While working in 6-12, I have been making all sorts of discoveries about the "assembly line" of teaching. This idea that the same age is where we should group students, as though their date of birth speaks volumes about their ability. In a charter school for the performing arts, there are many classes that have all the grades in one room because of ability, and I find that this system of ability works so much better than the supposed assembly line theory. The TCG Conference Summary Article had a great quote that twinned with my experience in 6-12 teaching in a charter school for the performing arts. "'[We place] the entire burden for innovation at the feet of our playwrights, but ask little of directors, designers and actors other than to try to fulfill the playwright's vision." [...] Looking back to the Group Theatre model, Shalwitz extolled the shared sense of purpose that marks the great ensemble work and challenged the U.S. theatre's current "assembly line" culture, in which a script is first researched, written and developed, with design and rehearsal bringing up the rear. [...] "Theatrical innovation is the job of actors, directors, playwrights, designers, dramaturgs, production managers, technical directors and everyone else who works in our theater," Shalwitz declared. "But creating the space for that innovation to happen--that is the job of artistic directors, managing directors and other theatre leaders." There is so much in this quote that I could comment on, but...I'll just say that this year I had trouble in communicating with some of my colleagues because my idea of a 'vision' or 'mission statement,' is, indeed, more on the lines of what I quoted here, than a mere 'code of ethics.' I think sometimes in our 'current "assembly line" culture,' artists focus too heavily on the 'ethics' and 'corporatization' of theater that they forget that it is our job to look beyond the 'ethics' and 'corporatization,' in order to be not become stagnant and to do our job: which is to be transformative.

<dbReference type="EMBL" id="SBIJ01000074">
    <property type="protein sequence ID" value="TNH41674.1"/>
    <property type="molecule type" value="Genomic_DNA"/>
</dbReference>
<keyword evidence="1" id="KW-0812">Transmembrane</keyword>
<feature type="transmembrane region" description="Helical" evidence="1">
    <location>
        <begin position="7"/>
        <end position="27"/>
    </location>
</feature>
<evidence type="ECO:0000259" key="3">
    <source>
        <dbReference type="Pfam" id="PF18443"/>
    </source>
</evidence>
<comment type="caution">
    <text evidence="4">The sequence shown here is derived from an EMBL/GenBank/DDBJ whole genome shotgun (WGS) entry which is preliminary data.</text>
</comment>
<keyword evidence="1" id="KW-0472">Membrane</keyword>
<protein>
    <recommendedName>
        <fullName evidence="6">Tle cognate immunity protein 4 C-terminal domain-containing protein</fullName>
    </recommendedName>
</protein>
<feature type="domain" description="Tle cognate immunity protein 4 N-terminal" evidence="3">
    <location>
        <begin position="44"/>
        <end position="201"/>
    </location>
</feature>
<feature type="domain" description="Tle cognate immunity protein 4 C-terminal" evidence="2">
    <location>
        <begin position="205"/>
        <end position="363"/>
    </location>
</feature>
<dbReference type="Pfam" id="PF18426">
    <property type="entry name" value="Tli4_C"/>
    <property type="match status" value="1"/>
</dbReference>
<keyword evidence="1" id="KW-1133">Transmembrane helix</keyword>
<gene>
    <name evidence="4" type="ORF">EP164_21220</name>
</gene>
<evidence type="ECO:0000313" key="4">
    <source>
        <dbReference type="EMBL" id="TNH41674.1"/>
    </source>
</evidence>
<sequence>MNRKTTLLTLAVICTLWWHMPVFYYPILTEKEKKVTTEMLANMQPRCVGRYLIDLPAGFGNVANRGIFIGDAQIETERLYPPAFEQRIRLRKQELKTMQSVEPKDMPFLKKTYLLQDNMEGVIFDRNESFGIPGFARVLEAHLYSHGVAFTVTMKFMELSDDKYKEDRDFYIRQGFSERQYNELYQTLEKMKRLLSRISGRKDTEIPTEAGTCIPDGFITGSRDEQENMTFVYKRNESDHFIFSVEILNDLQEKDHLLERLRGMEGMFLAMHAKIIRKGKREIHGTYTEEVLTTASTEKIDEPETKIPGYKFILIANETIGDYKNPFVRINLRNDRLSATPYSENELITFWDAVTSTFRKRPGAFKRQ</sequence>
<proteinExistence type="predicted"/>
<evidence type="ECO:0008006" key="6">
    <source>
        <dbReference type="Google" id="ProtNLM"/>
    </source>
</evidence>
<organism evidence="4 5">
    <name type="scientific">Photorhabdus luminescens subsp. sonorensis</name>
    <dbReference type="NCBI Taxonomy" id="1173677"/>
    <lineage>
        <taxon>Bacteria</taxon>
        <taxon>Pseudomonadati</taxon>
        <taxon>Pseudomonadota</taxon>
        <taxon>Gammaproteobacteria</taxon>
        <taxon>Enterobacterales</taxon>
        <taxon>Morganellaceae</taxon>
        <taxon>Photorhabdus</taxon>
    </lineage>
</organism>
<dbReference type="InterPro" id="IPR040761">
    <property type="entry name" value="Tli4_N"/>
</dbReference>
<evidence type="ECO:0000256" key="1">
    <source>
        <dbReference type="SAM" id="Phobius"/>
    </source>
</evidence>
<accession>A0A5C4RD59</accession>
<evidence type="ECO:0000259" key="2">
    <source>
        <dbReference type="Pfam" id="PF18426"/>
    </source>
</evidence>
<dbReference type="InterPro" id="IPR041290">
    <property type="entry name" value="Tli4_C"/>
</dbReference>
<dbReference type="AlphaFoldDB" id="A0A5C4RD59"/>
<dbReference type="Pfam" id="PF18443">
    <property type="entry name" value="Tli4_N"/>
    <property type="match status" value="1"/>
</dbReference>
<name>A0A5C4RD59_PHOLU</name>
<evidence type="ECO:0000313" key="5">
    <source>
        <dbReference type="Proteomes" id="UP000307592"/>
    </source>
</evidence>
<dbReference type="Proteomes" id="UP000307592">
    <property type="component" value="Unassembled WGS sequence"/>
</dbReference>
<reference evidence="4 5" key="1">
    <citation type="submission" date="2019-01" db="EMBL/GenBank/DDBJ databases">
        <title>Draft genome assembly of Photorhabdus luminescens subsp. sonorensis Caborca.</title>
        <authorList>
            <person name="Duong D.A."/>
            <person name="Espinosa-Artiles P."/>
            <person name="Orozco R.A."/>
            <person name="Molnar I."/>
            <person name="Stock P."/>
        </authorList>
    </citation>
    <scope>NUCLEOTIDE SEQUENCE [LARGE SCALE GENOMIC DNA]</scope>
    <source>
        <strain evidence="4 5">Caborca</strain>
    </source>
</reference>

Also, in the TCG Summary Article there was some great discussion on branding and positioning versus singularity versus competition. "'We've branded ourselves to death," [Seth Godin] quipped, gesturing at a humorous projection of a baby covered in logos. In the old days, theatre could be successful by virtue of its singularity, but that's not the case anymore--there's too much competition from too many other sectors. [...] It is the job of theatres to "lead their flock," Godin posited, and not just the normal, bell-curve position of that flock. "Find the center of your tribe..."' (34)
In many of my blogs I have used the term 'native users,' which I stole from an NPR program I listened to on the way to work once. Anyway, in the TCG Conference Article there was a little quote that capitalized on my feelings in this area. "Whit MacLaughlin, artistic director of Philadelphia's New Paradise Laboratory, described his company's stake in what he calls "Internet real estate," and showed footage of a recent performance that consisted of a first act via video in viewers' bedrooms, followed by act two as a public intervention with the use of iPhones, and act three as an underground concert. John Francis Bueche, executive artistic director of Bedlam Theatre in Minneapolis, and Diane Paulus, artistic director of Cambridge, Mass.'s American Repertory Theater, extolled their own theatres' use of community spaces. For Paulus, realizing that the idea of her theatre was stronger and more potent than the building itself was a revelation." (35) Later, in another article about Austin's Fusebox Festival, the organizers were talking about what do in the next festival. "Berry and company are pursuing a series for 2013 that would investigate our relationship to technology by pairing techno-nerds with artists, similar to the foodie/artist mix of "Digestible Feats." [The 2012 theme]." (50)
I laughed out loud on page 59 of the September issue with this quote...which is also great advice: "'If you're going to start a theatre, the first thing you need to know is that there needs to be someone willing to give up their whole life and make the grant and tax deadlines. If you can't identify that one person, don't start a company."'
To end this section on September's issue, I just want to reiterate how much I love Thornton Wilder and I was so happy to read this quote from Christopher Durang at the end of the magazine: "Will Chekhov be rolling in his grave, or laughing gleefully, or some combination thereof? I don't think he's in his grave. I think he and Thornton Wilder have achieved nirvana and their spirits are sending wonderful vibrations throughout the entire universe. Although they don't seem able to stop global warming..." (96)